It’s no secret that the alumni who work in admissions love Oberlin. And there’s lots to love! But today I want to highlight just a few of the things that make me proud to be an Obie.
Oberlin is perhaps most famous for our history (you might be able to find us in your APUSH textbook). Obies are proud to be a part of a college that has always strived to do what is best before the world is ready. I know there was no time in Oberlin’s history when I would have been denied from attending, not just as a woman but as a Japanese woman. Oberlin was the first college to accept students of all races and genders in 1835 and 1837, decades before most other colleges. Even during World War II, when much of the country gave into a fear of Japanese-Americans, Oberlin remained one of the few schools in the midwest to admit students from the camps.
However, we are not satisfied to rest on the laurels of our history. Obies look to the college’s past to learn and grow. Yes, we admitted women, but how could we have done better? And more importantly, what can we do better now? Obies from all eras have fought to make the school better and more inclusive, and I’m grateful to have been educated at a school that instilled these values in me.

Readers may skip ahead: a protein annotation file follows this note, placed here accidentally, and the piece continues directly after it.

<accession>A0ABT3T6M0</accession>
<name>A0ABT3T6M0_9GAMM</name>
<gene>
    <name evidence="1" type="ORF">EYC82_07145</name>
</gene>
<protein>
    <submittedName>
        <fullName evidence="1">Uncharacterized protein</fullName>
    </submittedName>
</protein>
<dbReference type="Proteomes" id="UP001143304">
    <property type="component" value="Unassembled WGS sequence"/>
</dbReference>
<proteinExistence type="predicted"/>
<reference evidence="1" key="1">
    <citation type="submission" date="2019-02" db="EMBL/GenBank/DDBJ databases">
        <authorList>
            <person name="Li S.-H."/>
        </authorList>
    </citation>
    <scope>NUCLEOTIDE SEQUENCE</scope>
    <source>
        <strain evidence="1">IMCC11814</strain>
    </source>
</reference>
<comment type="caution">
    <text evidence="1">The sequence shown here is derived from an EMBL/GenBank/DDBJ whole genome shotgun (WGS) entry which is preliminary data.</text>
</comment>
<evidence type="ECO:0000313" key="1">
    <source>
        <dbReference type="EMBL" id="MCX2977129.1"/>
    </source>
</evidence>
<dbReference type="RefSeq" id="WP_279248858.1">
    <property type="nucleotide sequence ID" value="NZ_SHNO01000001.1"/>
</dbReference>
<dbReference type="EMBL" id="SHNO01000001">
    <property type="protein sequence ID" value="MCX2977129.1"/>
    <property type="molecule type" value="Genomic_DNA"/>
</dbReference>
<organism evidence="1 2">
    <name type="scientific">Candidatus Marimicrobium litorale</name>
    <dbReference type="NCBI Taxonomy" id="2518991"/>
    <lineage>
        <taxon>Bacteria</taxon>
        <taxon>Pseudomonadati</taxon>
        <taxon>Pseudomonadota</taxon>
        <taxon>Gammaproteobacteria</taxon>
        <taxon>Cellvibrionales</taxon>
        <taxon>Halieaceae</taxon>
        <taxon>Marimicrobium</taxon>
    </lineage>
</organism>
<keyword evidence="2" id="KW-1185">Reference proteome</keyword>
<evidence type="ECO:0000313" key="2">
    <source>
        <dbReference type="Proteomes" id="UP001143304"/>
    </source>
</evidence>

Obies Helping Obies
In a game of Oberlin Bingo I once played there was a square labeled “Had a heart-to-heart talk with someone you didn’t know in the library basement at 2 a.m.” While the exact situation might not have happened to me, the sentiment of the experience is one that just about every Obie has experienced. The phrase “Obies helping Obies” is used frequently to describe the ways that students look out for each other. Help can come in the form of a deep talk with a stranger to a school-wide project to help students left most vulnerable by the pandemic. In March 2020, Oberlin (like many other colleges) shut down unexpectedly due to COVID. But even as we dealt with the threat of the disease, our students did what they do best, rallying together to protect our community. Within hours a large Google sheet was assembled offering anonymous assistance with everything from snacks and de-stressing walks to free storage and a ride home to another city. I was moved, but not surprised, when I saw all the effort that students were going to to help each other. It reaffirmed that I made the correct decision back in high school to go to a school that cares so much about each other. Obies look out for one another in the best and worst of times.
As I said before, there are many reasons why I love Oberlin but there are always a few moments that stand out in my mind, times where I felt that Oberlin was at its very best. Going to college is like a long term relationship; no one is perfect, but you have to find the place that fills you with pride and joy.
Responses to this Entry
Alumni who work in admissions love Oberlin -- so do non-Obies like me:)
Posted by: Leslie Braat on April 15, 2021 2:44 PM
Leave a Comment